Indiana health officials have identified a second presumptive positive case of COVID-19, the illness being spread by the coronavirus, just two days after announcing the first case.
The Indiana State Department of Health said Sunday the patient is from Hendricks County and is in isolation in an undisclosed location with mild symptoms.
The patient is not hospitalized, officials said, but they did not disclose where or when the individual was tested.
The patient traveled to Boston in late February to attend the BioGen conference and developed mild flu-like symptoms on March 2, officials said.
More than a dozen COVID-19 cases nationwide have been tied to the conference, including a Marion County resident who was identified Friday as Indiana’s first COVID-19 case. That patient also remains in self-isolation with mild symptoms.
No details were provided on the second patient’s age, gender or general health. No information was given on which airline or flight the patient might have taken. The patient’s test samples will be sent to the Centers for Disease Control and Prevention for confirmation.
State health officials say they are working closely with the Hendricks and Marion County health departments and the Centers for Disease Control and Prevention to ensure that any close contacts of both patients are identified and monitored and that all infection control protocols are being followed.
There are more than 100,000 confirmed cases of COVID-19 worldwide, with 80% concentrated in China. The virus is believed to have originated in the Wuhan province. More than 3,000 people diagnosed with COVID-19 have died in China so far.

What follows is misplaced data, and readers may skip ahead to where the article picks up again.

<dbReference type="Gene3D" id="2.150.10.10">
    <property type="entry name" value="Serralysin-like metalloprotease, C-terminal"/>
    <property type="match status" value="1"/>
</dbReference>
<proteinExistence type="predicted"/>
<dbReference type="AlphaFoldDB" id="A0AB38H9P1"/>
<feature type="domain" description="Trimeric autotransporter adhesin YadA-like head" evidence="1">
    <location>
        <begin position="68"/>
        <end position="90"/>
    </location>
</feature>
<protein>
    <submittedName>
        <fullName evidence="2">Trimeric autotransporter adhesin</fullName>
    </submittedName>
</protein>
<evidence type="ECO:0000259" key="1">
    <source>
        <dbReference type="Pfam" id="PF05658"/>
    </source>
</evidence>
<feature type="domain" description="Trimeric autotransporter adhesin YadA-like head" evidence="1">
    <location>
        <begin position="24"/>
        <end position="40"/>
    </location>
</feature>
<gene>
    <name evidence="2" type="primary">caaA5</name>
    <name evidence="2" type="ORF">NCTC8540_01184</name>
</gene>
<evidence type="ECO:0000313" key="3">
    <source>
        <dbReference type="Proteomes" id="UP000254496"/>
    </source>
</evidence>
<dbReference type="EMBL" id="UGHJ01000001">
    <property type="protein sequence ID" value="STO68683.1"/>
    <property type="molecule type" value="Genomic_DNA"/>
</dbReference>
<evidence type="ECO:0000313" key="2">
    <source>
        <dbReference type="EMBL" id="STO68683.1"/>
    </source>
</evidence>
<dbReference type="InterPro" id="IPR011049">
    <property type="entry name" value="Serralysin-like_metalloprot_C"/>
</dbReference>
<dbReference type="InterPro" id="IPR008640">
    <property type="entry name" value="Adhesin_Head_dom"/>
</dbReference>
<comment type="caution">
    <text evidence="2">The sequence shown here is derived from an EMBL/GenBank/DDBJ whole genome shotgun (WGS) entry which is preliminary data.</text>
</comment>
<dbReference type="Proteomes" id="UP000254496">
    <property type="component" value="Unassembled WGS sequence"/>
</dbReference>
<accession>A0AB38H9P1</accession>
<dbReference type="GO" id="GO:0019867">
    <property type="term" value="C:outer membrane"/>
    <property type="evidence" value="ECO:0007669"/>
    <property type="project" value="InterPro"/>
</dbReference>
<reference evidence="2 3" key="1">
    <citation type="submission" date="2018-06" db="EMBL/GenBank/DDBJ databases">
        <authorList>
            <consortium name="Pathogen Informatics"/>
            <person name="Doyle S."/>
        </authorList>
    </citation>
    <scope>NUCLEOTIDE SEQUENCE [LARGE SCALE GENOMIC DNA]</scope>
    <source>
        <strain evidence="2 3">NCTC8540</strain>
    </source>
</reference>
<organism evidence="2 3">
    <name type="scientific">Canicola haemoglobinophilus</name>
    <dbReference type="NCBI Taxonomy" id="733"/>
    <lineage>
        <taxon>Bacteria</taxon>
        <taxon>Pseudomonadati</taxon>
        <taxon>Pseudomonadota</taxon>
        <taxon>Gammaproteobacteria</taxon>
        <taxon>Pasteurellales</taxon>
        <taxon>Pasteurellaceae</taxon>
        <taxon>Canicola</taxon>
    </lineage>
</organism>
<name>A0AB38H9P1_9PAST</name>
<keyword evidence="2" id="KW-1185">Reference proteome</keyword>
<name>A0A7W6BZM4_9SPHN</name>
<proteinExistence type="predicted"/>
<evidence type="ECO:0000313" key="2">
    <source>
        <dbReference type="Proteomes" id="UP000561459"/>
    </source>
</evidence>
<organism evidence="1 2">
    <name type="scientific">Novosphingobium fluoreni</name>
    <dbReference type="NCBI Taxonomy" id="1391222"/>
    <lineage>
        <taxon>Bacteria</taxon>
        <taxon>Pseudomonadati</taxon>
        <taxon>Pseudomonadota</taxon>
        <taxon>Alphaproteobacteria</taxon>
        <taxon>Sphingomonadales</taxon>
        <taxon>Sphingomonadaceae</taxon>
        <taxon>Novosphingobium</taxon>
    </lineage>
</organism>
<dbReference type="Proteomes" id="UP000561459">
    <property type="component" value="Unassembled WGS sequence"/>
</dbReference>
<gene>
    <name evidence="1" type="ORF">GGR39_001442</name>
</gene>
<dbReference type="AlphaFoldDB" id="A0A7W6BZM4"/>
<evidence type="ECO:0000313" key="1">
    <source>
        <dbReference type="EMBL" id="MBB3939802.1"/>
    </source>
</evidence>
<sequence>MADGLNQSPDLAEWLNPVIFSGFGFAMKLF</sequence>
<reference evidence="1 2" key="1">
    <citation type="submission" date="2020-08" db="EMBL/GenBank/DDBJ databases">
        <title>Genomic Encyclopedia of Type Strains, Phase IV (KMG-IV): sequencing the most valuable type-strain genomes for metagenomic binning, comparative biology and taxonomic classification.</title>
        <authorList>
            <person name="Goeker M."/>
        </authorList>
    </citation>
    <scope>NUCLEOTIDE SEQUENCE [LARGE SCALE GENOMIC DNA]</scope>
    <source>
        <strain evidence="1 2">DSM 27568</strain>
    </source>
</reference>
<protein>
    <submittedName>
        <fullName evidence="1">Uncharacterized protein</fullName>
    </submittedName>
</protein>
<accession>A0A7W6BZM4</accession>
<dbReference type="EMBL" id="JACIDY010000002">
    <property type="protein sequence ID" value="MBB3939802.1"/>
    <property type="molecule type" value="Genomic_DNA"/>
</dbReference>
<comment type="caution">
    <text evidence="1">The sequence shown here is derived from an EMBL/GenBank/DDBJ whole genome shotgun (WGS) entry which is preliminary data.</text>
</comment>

“With the increasing number of COVID-19 cases in the United States and the fact that we are a mobile society, this new case isn’t surprising, but we know it causes concern in the community,” said Dr. Kris Box, Indiana state health commissioner, in a press release issued by the state health department.
Dr. Box asked Hoosiers who attended the BioGen conference to self-quarantine at home, monitor for symptoms and notify their local health department or a healthcare provider if they develop a cough, fever or shortness of breath. This guidance is consistent with information BioGen shared with conference participants.
Dr. David Stopperich, the Hendricks County health officer, said the county has prepared for possibilities like a COVID-19 case and assured residents that all necessary steps are being taken to reduce the spread of the illness, according to a press release issued by the state health department.
“Our health department and the entire medical community of Hendricks County have been working in conjunction with schools, emergency management and other organizations to develop plans to limit the spread of this disease,” Stopperich said in written remarks. “I ask anyone who thinks they might have symptoms of COVID-19 to call a health care provider so they can be evaluated by phone before going to a medical facility. This will help further limit any spread of this virus.”
Indiana health officials said all confirmed COVID-19 patients are required to remain in isolation for at least 14 days and until specimens taken on two consecutive days test negative for COVID-19.
Individuals who have recently visited an area under a so-called “Level 3 travel warning” are also self-isolate for 14 days and notify their local health department or a healthcare provider if they develop symptoms of COVID-19, which include cough, fever and shortness of breath.
Gov. Eric Holcomb declared a public health emergency on Friday so the state can seek federal funding to help control and stop any spread of the coronavirus.
President Trump signed a bipartisan $8.3 billion package Friday morning to provide emergency funding to combat the coronavirus outbreak. About $2 billion of that will be used for public health measurers in the U.S. to help prevent the spread of the illness. The remainder of the money will be used for developing treatments or sent overseas.
A running tally from Johns Hopkins reported on late Friday morning that there were 236 confirmed cases in the United States and 14 deaths—most in the state of Washington.